Being stranded on the water is no fun, but mechanical breakdowns happen to just about every power boat owner at some point, so it's always good to be prepared.
Thankfully, I've had to be towed only in once in my life. It happened about 15 years ago when I broke down about two miles south of Orient Point in Gardiner's Bay. I was returning to port after checking my lobster traps off to the east.
With a call over the VHF radio on channel 16 to Sea Tow, the 24/7 marine towing service came to my aid in less than 20 minutes. I can no longer remember the captain's name, but I do recall that he was a former lobsterman from Port Jefferson, who unfortunately had to quit the business due to poor catches. Fetching boaters in minor distress became his livelihood instead.
"You gave me excellent coordinates," I remember him saying as he affixed a rope to the bow of my boat. "You wouldn't believe how many people have no clue where they are when they call for assistance."
After he towed my boat back to its slip in Sag Harbor, I tipped him generously and gave him a few lobsters from my hold. If I hadn't had a Sea Tow membership, the over-an-hour tow would have cost about $1,200, he said. Ouch.
Living here on North Haven for the past 60 years, I have an excellent view of Shelter Island Sound from my back patio. Besides taking in the beautiful vista of the Mashomack Preserve a mile away on Shelter Island, I also have the benefit of witnessing a wide assortment of motorboats and sailboats in all shapes and sizes, a fair share of them, especially in summer, being towed by one of the commercial towing services or by a private vessel.
Last Friday afternoon alone, I saw about four boats under tow, including a 38-foot Scarab speed boat that had four 400-horsepower Mercury outboard engines. With Jeff Bezos and Richard Branson in mind, such extreme power seemed a more suitable way to gain entry to outer space than to flying about in a sheltered bay, but to each his own.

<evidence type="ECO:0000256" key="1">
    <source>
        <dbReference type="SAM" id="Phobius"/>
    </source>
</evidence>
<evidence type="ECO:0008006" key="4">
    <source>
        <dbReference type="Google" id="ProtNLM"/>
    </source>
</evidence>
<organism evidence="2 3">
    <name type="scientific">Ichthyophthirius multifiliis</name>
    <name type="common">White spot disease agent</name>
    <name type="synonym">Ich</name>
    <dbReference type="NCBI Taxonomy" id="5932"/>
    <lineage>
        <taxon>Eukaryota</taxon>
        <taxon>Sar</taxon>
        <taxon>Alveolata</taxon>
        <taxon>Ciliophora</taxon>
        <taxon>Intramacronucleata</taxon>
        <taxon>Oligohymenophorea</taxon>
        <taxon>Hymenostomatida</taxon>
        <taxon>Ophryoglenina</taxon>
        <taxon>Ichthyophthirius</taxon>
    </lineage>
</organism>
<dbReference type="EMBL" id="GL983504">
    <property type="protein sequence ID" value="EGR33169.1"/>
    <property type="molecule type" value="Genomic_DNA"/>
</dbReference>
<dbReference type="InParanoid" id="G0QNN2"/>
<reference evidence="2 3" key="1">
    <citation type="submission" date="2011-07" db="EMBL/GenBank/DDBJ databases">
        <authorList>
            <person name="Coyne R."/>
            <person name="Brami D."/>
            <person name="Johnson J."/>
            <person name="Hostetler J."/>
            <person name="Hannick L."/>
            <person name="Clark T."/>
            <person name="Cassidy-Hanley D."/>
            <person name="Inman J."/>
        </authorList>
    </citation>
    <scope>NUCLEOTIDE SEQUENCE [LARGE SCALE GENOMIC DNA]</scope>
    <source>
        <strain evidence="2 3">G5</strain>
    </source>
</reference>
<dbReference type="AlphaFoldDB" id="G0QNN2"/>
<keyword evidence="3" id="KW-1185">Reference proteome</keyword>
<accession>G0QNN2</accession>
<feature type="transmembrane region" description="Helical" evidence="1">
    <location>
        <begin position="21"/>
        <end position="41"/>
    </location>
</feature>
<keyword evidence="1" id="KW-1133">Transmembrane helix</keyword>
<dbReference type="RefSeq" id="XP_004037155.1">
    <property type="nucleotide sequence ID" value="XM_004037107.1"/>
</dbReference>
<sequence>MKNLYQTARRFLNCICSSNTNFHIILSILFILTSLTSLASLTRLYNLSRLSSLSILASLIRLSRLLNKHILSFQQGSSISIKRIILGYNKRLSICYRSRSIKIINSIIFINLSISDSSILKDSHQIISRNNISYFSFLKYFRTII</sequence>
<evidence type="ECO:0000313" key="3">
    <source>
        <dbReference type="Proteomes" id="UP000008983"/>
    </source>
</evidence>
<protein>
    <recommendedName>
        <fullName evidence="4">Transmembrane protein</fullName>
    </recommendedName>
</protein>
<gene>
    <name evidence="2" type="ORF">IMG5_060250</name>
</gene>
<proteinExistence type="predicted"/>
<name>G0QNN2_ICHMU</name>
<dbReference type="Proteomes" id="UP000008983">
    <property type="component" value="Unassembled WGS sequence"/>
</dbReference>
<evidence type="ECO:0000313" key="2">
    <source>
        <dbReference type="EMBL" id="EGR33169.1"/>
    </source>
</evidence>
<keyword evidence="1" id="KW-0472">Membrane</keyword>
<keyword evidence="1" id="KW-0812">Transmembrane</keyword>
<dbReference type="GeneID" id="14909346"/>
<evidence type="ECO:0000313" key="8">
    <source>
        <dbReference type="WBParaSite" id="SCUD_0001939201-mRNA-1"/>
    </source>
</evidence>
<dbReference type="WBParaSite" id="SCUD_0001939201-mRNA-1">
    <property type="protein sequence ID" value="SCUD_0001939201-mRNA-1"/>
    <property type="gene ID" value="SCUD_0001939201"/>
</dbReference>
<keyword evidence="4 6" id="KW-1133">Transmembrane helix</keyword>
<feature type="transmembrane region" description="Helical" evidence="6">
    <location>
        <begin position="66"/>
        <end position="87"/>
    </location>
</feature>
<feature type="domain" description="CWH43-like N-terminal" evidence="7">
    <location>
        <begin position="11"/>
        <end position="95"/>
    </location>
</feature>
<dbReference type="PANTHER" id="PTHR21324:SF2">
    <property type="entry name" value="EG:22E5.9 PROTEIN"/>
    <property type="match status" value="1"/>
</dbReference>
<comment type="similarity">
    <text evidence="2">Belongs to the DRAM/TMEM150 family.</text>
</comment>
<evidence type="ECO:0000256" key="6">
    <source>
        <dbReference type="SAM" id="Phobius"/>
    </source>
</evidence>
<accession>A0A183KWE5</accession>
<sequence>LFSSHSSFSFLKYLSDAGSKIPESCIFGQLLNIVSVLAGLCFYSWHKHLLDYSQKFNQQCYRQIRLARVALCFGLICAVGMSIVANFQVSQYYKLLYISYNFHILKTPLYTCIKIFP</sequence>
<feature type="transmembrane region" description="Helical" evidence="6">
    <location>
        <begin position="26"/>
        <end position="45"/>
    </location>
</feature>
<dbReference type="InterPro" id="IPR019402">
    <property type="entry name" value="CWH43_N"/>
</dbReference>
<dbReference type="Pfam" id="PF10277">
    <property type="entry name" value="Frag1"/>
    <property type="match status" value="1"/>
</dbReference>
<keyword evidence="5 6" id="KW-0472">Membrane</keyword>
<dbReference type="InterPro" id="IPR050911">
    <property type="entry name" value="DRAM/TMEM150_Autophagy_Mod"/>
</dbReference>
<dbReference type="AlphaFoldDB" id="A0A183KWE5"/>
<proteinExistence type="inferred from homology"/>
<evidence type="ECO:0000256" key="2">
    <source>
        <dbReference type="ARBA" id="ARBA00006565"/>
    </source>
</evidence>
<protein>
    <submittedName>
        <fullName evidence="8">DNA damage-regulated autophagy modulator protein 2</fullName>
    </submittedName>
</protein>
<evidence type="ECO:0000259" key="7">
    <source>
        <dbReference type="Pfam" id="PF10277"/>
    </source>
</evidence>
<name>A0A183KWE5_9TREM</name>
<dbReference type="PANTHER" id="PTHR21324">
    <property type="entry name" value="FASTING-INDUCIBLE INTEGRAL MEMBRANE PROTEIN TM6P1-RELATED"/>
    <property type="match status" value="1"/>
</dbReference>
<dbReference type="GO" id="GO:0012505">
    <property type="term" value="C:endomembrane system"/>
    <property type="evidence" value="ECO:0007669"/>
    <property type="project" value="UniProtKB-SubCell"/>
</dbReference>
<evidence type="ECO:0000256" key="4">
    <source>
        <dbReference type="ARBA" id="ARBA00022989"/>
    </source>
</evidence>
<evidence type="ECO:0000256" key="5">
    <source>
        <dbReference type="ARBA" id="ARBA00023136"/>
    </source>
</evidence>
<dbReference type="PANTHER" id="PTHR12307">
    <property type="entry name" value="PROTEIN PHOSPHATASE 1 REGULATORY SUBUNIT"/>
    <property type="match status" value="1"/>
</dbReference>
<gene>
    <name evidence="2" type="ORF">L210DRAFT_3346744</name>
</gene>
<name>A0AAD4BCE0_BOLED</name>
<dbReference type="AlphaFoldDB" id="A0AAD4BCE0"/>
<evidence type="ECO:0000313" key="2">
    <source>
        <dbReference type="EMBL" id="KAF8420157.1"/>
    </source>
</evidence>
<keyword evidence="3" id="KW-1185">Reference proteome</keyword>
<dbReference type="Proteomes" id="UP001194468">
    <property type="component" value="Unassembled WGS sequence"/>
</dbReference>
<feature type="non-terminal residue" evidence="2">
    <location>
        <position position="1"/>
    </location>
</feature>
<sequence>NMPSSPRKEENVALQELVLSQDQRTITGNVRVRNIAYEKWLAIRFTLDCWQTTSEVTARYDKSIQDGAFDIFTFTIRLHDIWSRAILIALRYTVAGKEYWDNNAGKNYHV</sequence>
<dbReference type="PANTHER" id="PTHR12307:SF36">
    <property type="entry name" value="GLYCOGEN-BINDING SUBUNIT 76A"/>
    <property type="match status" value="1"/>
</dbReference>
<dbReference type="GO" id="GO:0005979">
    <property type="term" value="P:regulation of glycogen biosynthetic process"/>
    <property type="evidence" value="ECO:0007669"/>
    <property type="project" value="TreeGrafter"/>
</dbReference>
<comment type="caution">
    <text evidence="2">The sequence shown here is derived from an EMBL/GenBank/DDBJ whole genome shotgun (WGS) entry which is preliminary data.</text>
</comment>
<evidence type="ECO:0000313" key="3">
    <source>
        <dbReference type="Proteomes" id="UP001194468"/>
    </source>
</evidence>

I'm not sure what the problem was with the Scarab, but the five-person, mostly bikini-clad crew seemed unbothered by the situation, as their stereo was at full blast while cold beers were passed about the stern. They were having a marvelous time while under tow, breakdown be dammed.
I bet the captains of these tow boats have plenty of good stories to share. A reality TV show is certainly a possibility given the plethora of such genres.
For those mariners who experienced no such breakdowns, the fishing scene remained in high gear last week.
"I'm not sure where to begin," said Harvey Bennett at the Tackle Shop in Amagansett, while trying to list the many different species of fish that now abound locally. "Porgy fishing is outstanding and a lot of sea bass are mixing in." Bennett said that the dock at Eddy Ecker County Park on Fort Pond Bay has been a hot spot for those focused on scup. "Plenty of bass along the ocean beaches and blowfish and small snappers [baby bluefish] are in Three Mile Harbor now."
Speaking of snappers, snapper popper lures are now a hard-to-find commodity. "I was lucky enough to get the last 152 from my supplier," said Bennett. "I'm now getting calls from tackle shops as far away as Connecticut trying to get some." Covid continues to disrupt the supply chain, as a vast majority of terminal tackle is manufactured in Asia. Blowfish rigs are another item in short supply.
Bennett added that crabbing remains just fine in local bays and coves, and that carp are hungry for dough balls at Hook Pond. "There are some mighty big carp around," he said. "They are fun for catch-and-release action."
"Typical summertime action," said Ken Morse at Tight Lines Tackle in Sag Harbor. "Small weakfish are at buoy 16 in Noyac Bay, while bluefish are at Jessup's Neck. Porgies, too, are just about everywhere."
While striped bass, bluefish, porgies, and sea bass remain in good supply at Montauk, the action for fluke has improved in the past week or so.
"The fishing has picked up nicely," confirmed Kathy Vegessi, the shore-side support arm of the Lazybones, a half-day open boat out of Montauk that is popular with families. Vegessi said that on Saturday the youngsters put their parents to shame with an excellent haul. "The kids were hot that day and caught pretty much all of the keepers. It was great to see."
Finally, La Fin restaurant in Montauk Harbor will host a benefit for Capt. Skip Rudolph of the charter boat Adios, who is battling some medical issues. The event will take place on Tuesday at 6:30 p.m., with live music, raffles, and a 50/50 drawing. A GoFundMe page can be found by searching "Skip Rudolph Fundraiser." It promises to be a great event for the popular captain with an ever-present smile.